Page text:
Farmers sign up for the program and the goal is to help retailers and consumers know where their cotton is coming from, how it is grown, and to drive the consumption of certified sustainable cotton that they commit is being verified by third-party auditors, including the US Environmental Protection Agency. This is accomplished with the help of US-developed, cloud-based software like MyFarms, which is used by farmers to input data to also understand the performance history of their crop fields. Collecting and sharing data not only has the economic benefit of making farming more efficient and productive but can also put into perspective the scope of the different sustainability issues that need to be tackled for the scientific community.
“Sustainability is the responsibility of every company moving forward,” said Regional Seed Sustainability and Fiber Development Manager for BASF Agricultural Solutions, Jennifer Crumpler, shared in a statement. “Our program’s participation with the Conscious Fashion and Lifestyle Network will allow us to bring awareness of a better way to create sustainable cotton clothing. We can trace our cotton from farm to finished product. Cotton farmers can deliver on sustainability measurements that leave the land better than they found it. There is a way to make the cotton supply chain transparent for consumers. ”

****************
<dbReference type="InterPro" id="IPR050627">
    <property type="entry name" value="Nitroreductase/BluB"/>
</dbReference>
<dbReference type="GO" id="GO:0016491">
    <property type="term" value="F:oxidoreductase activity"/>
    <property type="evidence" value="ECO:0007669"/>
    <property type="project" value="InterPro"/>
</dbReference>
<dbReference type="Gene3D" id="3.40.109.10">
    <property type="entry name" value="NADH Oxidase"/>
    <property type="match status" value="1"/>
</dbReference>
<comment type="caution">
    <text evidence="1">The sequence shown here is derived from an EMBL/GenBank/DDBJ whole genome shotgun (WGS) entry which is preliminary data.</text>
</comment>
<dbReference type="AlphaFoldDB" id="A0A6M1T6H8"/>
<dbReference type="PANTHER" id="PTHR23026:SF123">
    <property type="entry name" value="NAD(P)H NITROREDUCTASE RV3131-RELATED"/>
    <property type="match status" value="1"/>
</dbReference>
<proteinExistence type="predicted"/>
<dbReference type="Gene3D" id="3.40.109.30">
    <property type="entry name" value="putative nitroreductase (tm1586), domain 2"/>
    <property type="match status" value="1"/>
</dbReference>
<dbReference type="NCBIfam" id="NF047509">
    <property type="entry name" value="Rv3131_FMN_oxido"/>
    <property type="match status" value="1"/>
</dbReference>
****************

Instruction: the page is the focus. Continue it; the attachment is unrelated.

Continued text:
In 2021, BASF also launched the e3 Sustainable Cotton Grower Fund that provides economic support for cotton farmers in the e3 program who commit to growing sustainable cotton.
Geopolitical updates affecting the Cotton Industry